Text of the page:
When one Georgia parent is dealing with drug or alcohol abuse, the other parent may be worried about their children's safety when they are around that parent. Child custody can get tricky in these situations as the court may get involved very quickly if a parent complains about the other parent's substance abuse.
Courts are usually quick to respond if a parent alleges that the other parent has a substance abuse problem, especially when it directly impacts the children. The parent can complain directly to the court that finalized the custody order or to the local child protective services agency. However, the court may only take action if it is believed that the parent's substance abuse is having a negative impact on their ability to care for the children or if the children's well-being in danger.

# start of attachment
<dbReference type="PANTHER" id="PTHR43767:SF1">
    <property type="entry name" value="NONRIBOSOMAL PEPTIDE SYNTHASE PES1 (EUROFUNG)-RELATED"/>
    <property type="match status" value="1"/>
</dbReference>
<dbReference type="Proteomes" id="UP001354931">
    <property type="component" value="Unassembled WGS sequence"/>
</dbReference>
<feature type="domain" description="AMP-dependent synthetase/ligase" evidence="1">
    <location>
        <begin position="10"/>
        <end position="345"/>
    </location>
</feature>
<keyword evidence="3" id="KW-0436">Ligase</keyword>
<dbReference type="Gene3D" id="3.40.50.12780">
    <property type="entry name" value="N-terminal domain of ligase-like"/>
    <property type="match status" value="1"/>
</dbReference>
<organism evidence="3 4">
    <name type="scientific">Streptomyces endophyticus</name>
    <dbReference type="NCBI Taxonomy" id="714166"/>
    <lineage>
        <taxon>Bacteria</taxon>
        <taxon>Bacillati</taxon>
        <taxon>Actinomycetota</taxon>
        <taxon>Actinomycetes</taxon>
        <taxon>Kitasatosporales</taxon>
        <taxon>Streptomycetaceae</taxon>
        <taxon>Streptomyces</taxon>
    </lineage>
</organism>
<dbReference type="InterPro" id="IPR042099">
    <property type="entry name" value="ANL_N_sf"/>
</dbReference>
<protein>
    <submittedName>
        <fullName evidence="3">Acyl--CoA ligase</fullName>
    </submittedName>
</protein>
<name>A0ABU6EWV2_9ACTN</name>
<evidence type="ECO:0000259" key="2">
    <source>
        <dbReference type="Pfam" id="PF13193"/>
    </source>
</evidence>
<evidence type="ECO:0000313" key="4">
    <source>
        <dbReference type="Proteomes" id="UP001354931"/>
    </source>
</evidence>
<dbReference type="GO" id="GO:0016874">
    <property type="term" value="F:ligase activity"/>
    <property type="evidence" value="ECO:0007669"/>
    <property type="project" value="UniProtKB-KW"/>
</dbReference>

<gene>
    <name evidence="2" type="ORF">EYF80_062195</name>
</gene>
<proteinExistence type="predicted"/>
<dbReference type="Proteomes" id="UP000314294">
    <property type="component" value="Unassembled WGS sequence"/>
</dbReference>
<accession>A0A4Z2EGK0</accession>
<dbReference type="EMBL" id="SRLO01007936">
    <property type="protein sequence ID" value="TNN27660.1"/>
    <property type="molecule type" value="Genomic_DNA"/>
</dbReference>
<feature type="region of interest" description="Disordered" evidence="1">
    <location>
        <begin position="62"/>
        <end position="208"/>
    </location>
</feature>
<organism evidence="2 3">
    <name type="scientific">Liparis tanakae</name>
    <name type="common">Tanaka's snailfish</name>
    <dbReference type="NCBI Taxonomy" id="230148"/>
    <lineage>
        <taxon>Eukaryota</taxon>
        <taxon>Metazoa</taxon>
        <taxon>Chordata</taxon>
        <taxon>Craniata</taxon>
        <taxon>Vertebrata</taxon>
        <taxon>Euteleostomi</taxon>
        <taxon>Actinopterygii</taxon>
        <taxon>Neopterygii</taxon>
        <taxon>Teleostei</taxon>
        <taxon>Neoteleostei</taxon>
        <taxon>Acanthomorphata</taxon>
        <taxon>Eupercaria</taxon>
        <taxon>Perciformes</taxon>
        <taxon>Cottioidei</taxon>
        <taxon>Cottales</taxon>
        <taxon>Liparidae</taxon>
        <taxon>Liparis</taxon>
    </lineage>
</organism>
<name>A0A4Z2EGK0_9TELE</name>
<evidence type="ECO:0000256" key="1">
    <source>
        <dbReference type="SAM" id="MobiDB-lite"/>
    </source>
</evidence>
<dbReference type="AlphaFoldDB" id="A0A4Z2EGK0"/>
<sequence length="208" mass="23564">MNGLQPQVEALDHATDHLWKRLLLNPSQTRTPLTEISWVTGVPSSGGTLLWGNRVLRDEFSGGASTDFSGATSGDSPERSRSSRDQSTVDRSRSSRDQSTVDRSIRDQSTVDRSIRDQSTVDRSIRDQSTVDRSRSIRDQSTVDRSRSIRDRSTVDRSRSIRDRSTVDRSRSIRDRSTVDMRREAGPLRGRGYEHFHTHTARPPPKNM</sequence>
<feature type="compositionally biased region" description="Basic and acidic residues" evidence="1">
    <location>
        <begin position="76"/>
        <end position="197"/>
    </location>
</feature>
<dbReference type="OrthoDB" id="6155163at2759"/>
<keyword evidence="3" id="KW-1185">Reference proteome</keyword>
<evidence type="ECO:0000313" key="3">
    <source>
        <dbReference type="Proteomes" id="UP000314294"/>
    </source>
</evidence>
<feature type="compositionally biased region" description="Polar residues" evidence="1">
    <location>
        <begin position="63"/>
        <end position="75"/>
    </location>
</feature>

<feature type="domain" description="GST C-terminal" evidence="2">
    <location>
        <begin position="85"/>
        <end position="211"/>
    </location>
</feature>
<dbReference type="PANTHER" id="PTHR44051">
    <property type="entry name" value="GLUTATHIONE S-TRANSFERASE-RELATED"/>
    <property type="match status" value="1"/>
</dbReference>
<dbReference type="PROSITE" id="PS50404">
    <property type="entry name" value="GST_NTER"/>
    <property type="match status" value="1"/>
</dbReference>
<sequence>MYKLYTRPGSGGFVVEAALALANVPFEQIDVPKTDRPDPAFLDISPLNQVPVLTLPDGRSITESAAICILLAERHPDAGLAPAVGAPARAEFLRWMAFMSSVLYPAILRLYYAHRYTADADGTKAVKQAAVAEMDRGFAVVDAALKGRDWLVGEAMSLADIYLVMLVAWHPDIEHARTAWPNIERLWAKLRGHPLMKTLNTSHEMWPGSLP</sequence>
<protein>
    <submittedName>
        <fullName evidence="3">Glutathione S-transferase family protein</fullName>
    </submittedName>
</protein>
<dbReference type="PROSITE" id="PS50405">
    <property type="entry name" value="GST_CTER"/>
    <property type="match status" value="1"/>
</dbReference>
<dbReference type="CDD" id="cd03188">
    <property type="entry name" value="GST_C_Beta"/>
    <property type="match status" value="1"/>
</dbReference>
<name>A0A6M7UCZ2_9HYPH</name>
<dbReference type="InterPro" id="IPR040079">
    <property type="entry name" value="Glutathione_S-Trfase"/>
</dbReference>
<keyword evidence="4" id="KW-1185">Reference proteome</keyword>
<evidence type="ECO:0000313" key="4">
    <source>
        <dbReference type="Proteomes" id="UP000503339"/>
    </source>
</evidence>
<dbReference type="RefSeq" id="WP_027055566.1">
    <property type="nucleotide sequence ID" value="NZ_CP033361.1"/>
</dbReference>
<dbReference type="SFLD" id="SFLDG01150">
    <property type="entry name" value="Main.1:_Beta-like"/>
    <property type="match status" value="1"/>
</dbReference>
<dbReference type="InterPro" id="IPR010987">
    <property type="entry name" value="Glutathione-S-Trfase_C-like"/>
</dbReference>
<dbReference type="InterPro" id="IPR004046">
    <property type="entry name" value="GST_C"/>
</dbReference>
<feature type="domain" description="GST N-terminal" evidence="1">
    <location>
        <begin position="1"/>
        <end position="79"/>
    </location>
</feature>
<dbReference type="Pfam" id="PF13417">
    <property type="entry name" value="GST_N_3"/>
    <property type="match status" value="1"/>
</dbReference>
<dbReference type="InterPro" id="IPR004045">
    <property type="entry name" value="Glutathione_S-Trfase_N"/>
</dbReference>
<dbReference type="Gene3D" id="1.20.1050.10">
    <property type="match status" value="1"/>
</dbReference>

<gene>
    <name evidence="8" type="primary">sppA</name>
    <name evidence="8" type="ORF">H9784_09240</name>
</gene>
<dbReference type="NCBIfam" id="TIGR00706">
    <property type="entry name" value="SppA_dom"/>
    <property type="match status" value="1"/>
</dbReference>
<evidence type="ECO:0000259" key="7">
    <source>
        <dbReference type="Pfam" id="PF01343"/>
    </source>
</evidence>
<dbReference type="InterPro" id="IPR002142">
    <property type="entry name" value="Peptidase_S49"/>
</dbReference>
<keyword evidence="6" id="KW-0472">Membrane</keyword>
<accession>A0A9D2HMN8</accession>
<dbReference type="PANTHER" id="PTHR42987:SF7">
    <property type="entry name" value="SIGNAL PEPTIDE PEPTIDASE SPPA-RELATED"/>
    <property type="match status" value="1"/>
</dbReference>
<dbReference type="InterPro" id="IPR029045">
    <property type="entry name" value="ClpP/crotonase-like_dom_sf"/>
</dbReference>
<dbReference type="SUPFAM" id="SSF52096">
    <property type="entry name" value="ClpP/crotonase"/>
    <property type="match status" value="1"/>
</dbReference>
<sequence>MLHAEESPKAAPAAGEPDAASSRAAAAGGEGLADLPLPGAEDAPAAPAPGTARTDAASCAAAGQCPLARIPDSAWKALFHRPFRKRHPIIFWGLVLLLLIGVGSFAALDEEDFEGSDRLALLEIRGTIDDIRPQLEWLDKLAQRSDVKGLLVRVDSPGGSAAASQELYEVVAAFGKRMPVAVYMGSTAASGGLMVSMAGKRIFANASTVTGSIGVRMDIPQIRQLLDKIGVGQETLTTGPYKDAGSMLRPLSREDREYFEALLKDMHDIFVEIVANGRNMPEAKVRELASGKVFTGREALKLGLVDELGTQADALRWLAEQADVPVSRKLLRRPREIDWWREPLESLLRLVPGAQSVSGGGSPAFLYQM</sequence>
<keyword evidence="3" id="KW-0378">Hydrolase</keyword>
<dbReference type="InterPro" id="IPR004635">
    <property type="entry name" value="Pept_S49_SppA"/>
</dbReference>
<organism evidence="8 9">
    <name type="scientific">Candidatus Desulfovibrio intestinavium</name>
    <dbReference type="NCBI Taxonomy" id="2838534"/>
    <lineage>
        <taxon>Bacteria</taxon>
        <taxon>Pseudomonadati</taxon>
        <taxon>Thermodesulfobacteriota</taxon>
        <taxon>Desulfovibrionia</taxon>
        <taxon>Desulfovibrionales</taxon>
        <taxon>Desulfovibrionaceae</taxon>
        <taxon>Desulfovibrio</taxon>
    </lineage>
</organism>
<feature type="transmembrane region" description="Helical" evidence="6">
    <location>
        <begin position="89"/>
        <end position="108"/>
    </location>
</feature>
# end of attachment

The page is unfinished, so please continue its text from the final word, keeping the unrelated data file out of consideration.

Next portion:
In some cases, the judge overseeing the case may restrict the parent to supervised visitation only, which helps ensure that the children remain in a safe and controlled setting when the parent has contact with them. The visits may remain supervised until such parents can adequately demonstrate that they have made improvements when it comes to taking care of their substance abuse,
If it becomes apparent during a child custody dispute that one parent has a substance abuse problem, the other parent may fear that the children will not be safe when in that parent's care. A family law attorney may advocate for the children by arguing that it is not in their best interests for the parent who has a substance abuse problem to have custody. If the children are in danger of suffering harm, the attorney may negotiate a custody agreement that calls for supervised visits only with the noncustodial parent until such time as the problem appears to be coming to an end.